Diabetic retinopathy is a common microvascular complication of diabetes and a leading cause of blindness in adults. The two most serious complications for vision are diabetic macular edema and proliferative diabetic retinopathy. At its earliest stage (nonproliferative retinopathy), microaneurysms occur. As the disease progresses, blood vessels that provide nourishment to the retina are blocked, triggering the growth of new and fragile blood vessels (proliferative retinopathy). Severe vision loss with proliferative retinopathy arises from leakage of blood into the vitreous. Diabetic macular edema is characterized by swelling of the macula due to gradual leakage of fluids from blood vessels and breakdown of the blood-retinal barrier. Moderate vision loss can arise from the fluid accumulating in the center of the macula (macular edema) during the proliferative or nonproliferative stages of the disease. Although proliferative disease is the main blinding complication of diabetic retinopathy, macular edema is more frequent and is the leading cause of moderate vision loss in people with diabetes.
Tight glycemic and blood pressure control is the first line of treatment to control diabetic retinopathy, followed by laser photocoagulation for patients whose retinopathy is approaching the high-risk stage. Although laser photocoagulation is effective at slowing the progression of retinopathy and reducing visual loss, it does not restore lost vision. Intravitreal injection of triamcinolone acetonide is used as an off-label adjunctive therapy for diabetic macular edema, and intravitreal steroid implants are being evaluated. Angiostatic agents such as injectable vascular endothelial growth factor (VEGF) inhibitors, which block some stage in the pathway leading to new blood vessel formation (angiogenesis), have demonstrated efficacy in diabetic macular edema. .
Retinal Vein Occlusion
Retinal vein occlusions are classified by whether the central retinal vein or one of its branches is obstructed. Central retinal vein occlusion (CRVO) and branch retinal vein occlusion (BRVO) differ with respect to pathophysiology, clinical course, and therapy. Central retinal vein occlusions are also categorized as ischemic or nonischemic. Ischemic CRVOs are referred to as severe, complete, or total vein obstruction and account for 20-25% of all CRVOs. Macular edema and permanent macular dysfunction occur in virtually all patients with ischemic CRVO, and in many patients with nonischemic CRVO. Intravitreal injections of triamcinolone are used to treat macular edema associated with CRVO, with a modest beneficial effect on visual acuity. The treatment effect lasts about 6 months, and repeat injections may be necessary. Cataracts are a common side effect, and steroid-related pressure elevation occurs in about one third of patients, with 1% requiring filtration surgery.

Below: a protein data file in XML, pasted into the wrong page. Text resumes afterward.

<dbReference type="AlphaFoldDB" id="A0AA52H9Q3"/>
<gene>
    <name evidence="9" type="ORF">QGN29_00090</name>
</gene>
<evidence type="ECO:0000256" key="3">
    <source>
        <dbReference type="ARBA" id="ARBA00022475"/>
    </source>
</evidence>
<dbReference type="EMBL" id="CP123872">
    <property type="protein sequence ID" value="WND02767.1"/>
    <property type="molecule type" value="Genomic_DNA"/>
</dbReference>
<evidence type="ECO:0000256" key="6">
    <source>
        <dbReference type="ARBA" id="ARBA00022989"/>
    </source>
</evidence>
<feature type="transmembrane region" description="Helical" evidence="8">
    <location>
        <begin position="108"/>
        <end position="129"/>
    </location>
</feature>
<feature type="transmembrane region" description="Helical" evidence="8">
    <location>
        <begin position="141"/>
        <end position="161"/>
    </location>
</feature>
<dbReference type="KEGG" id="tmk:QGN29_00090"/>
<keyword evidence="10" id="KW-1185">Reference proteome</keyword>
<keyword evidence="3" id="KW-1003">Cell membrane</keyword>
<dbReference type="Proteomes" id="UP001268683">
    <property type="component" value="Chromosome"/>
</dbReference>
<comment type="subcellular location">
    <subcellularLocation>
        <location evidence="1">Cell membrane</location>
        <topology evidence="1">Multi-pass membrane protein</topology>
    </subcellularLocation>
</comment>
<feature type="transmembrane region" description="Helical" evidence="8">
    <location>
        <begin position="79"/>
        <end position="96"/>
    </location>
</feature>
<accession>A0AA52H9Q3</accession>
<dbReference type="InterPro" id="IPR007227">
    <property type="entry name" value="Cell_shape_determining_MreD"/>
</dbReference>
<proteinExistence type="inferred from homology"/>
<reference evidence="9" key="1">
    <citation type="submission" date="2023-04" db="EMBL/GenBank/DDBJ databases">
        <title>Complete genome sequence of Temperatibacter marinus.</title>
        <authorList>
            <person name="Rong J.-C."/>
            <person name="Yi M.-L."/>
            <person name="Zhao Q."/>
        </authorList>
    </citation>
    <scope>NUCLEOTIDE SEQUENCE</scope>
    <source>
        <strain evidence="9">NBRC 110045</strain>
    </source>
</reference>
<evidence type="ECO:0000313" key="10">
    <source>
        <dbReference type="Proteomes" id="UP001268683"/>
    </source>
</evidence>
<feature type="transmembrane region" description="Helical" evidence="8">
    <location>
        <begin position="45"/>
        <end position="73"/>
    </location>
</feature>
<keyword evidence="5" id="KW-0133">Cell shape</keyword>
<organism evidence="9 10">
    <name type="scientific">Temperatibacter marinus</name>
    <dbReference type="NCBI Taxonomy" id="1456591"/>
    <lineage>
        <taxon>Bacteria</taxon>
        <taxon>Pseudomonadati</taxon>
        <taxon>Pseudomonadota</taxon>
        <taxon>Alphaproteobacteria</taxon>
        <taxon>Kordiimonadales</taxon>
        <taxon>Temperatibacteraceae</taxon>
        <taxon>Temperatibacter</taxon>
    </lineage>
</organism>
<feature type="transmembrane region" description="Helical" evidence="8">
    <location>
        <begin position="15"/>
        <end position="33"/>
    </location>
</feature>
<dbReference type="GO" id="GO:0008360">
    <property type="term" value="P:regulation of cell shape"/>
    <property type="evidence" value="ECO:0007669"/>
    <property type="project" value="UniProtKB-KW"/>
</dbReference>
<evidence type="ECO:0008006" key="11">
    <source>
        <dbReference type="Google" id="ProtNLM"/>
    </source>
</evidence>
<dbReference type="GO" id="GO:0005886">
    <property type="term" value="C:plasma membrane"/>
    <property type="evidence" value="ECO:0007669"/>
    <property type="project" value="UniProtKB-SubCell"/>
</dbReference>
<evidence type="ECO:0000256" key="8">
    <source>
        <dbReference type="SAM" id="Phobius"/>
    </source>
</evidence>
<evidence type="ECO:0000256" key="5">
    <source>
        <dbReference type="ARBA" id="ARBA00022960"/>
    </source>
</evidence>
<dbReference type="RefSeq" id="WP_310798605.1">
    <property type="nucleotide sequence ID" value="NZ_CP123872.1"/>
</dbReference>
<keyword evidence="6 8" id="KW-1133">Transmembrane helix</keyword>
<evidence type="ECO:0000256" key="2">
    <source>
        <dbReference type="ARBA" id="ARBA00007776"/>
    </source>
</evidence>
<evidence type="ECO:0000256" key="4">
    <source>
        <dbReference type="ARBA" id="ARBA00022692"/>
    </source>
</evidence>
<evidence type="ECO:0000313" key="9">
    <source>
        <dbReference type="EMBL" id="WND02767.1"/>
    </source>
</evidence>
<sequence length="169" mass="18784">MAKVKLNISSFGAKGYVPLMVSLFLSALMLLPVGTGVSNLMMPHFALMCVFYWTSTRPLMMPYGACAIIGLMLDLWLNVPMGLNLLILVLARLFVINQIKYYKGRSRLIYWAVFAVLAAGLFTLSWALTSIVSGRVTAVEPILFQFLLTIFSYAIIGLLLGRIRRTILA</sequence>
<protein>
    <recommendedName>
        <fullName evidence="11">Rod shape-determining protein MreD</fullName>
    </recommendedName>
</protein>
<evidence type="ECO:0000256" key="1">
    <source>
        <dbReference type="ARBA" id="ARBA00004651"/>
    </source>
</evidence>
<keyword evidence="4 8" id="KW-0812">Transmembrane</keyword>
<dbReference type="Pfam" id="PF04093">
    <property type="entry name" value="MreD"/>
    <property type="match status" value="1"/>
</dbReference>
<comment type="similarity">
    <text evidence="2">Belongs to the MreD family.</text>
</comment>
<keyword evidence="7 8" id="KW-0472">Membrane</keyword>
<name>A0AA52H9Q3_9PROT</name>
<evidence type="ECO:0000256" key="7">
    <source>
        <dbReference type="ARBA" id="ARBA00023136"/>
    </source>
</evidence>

BRVO is a common retinal vascular disorder in adults between 60 and 70 years of age and occurs approximately 3 times more commonly than CRVOs. Macular photocoagulation with grid laser improves vision in BRVO but is not recommended for CRVO. Although intravitreal injections of triamcinolone have also been used for BRVO, the serious adverse effects have stimulated the evaluation of new treatments, including intravitreal steroid implants or the intravitreal injection of anti-vascular endothelial growth factor (anti-VEGF).
In April 2005, Retisert® (fluocinolone acetonide intravitreal implant) received fast-track approval by the U.S. Food and Drug Administration (FDA) as an orphan drug for the treatment of chronic noninfectious uveitis affecting the posterior segment of the eye. Drugs granted orphan drug status are used to treat rare conditions, defined by the FDA as affecting fewer than 200,000 persons in the U.S. Because of the lack of data on the long-term effects of Retisert®, the FDA required that a postmarketing analysis be conducted. Outcome analyses will be targeting complications associated with cataract extractions, monitoring for delamination of the implants, and assessing the effect of the implant on the corneal endothelium.
A dexamethasone intravitreal implant (Ozurdex™; Allergan, Inc), composed of a biodegradable copolymer of lactic acid and glycolic acid with 0.7 mg micronized dexamethasone, received premarket approval by the FDA in 2009 for the treatment of macular edema following branch or central retinal vein occlusion and in 2010 for the treatment of non-infectious ocular inflammation, or uveitis, affecting the posterior segment of the eye.
The FDA analysis notes that the safety and efficacy effects seen with this product are class effects related to steroids. Among other effects, prolonged use of corticosteroids may result in glaucoma with damage to the optic nerve, defects in visual acuity and fields of vision, and in posterior subcapsular cataract formation. The labeling contains the following warnings and precautions "Intravitreal injections have been associated with endophthalmitis, eye inflammation, increased intraocular pressure, and retinal detachments. Patients should be monitored following the injection. Use of corticosteroids may produce posterior subcapsular cataracts, increased intraocular pressure, glaucoma, and may enhance the establishment of secondary ocular infections due to bacteria, fungi, or viruses. Corticosteroids should be used cautiously in patients with a history of ocular herpes simplex."
Data on IIuvien™ (nonbiodegradable injectable intravitreal implant with fluocinolone acetonide; Alimera Sciences, Inc.) has been submitted to the FDA for the indication of diabetic macular edema; as of April 2013, this product has not received FDA approval. A press release in November 2011 indicates that the FDA is calling for 2 more studies to address its concerns.
Other formulations are also being investigated but are not yet available for the treatment of vitreoretinal disorders in the U.S.